"Perry E. Metzger" wrote:
> Ian Grigg <[EMAIL PROTECTED]> writes:
> > In threat analysis, you base your assessment on
> > economics of what is reasonable to protect.  It
> > is perfectly valid to decline to protect against
> > a possible threat, if the cost thereof is too high,
> > as compared against the benefits.
> The cost of MITM protection is, in practice, zero.

Not true!  The cost is from 10 million dollars to
100 million dollars per annum.  Those certs cost
money, Perry!  All that sysadmin time costs money,
too!  And all that managerial time trying to figure
out why the servers don't just "work".  All those
consultants that come in and look after all those
secure servers and secure key storage and all that.

In fact, it costs so much money that nobody bothers
to do it *unless* they are forced to do it by people
telling them that they are being irresponsibly
vulnerable to the MITM!  Whatever that means.

Literally, nobody - 1% of everyone - runs an SSL
server, and even only a quarter of those do it
"properly."  Which should be indisputable evidence
that there is huge resistance to spending money
on MITM.

> Indeed, if you
> wanted to produce an alternative to TLS without MITM protection, you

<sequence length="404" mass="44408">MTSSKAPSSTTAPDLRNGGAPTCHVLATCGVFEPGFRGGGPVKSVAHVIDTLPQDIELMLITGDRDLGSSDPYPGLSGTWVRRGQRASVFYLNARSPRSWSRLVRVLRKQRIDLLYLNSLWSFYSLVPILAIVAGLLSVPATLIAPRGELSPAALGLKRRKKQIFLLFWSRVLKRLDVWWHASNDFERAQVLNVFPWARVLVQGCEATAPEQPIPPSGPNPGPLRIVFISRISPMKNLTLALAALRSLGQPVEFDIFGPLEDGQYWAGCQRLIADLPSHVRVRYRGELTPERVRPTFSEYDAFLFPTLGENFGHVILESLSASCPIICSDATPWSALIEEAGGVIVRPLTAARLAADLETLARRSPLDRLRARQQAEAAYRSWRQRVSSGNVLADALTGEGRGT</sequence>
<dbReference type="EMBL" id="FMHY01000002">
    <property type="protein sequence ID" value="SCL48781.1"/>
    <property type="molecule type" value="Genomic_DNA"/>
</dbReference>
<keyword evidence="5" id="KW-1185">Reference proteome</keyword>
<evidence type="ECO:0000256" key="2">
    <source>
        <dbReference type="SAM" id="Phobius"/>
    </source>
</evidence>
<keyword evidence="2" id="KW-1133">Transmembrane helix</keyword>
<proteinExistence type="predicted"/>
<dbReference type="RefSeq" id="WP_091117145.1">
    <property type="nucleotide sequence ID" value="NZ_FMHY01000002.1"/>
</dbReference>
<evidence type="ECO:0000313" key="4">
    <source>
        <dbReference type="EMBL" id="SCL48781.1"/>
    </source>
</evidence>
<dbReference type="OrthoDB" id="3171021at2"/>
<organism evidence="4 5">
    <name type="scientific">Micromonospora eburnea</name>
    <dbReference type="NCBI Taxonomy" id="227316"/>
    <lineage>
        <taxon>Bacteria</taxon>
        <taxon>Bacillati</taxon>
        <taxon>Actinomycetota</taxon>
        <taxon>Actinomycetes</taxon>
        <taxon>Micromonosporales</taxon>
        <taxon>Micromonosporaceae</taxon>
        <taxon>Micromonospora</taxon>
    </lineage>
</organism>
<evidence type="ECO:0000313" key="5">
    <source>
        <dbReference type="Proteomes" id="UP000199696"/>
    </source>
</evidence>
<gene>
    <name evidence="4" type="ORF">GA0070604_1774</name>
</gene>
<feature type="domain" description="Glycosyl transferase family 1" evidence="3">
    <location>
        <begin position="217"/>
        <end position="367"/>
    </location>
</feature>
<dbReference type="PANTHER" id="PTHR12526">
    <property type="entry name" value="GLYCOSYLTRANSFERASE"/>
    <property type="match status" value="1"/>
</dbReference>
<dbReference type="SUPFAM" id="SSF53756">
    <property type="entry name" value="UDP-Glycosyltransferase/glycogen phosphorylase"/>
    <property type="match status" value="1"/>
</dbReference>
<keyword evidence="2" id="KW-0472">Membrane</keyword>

> would have to spend lots of time and money crafting and evaluating a
> new protocol that is still reasonably secure without that
> protection. One might therefore call the cost of using TLS, which may
> be used for free, to be substantially lower than that of an
> alternative.

I'm not sure how you come to that conclusion.  Simply
use TLS with self-signed certs.  Save the cost of the
cert, and save the cost of the re-evaluation.

If we could do that on a widespread basis, then it
would be worth going to the next step, which is caching
the self-signed certs, and we'd get our MITM protection
back!  Albeit with a bootstrap weakness, but at real
zero cost.

Any merchant who wants more, well, there *will* be
ten offers in his mailbox to upgrade the self-signed
cert to a better one.  Vendors of certs may not be
the smartest cookies in the jar, but they aren't so
dumb that they'll miss the financial benefit of self-
signed certs once it's been explained to them.

(If you mean, use TLS without certs - yes, I agree,
that's a no-won.)

> How low does the risk have to get before you will be willing not just
> to pay NOT to protect against it? Because that is, in practice, what
> you would have to do. You would actually have to burn money to get
> lower protection. The cost burden is on doing less, not on doing
> more.

This is a well known metric.  Half is a good rule of
thumb.  People will happily spend X to protect themselves
from X/2.  Not all the people all the time, but it's
enough to make a business model out of.  So if you
were able to show that certs protected us from 5-50
million dollars of damage every year, then you'd be

(Mind you, where you would be is, proposing that certs
would be good to make available.  Not compulsory for

> There is, of course, also the cost of what happens when someone MITM's
> you.

So I should spend the money.  Sure.  My choice.

> You keep claiming we have to do a cost benefit analysis, but what is
> the actual measurable financial benefit of paying more for less
> protection?

Can you take that to the specific case?


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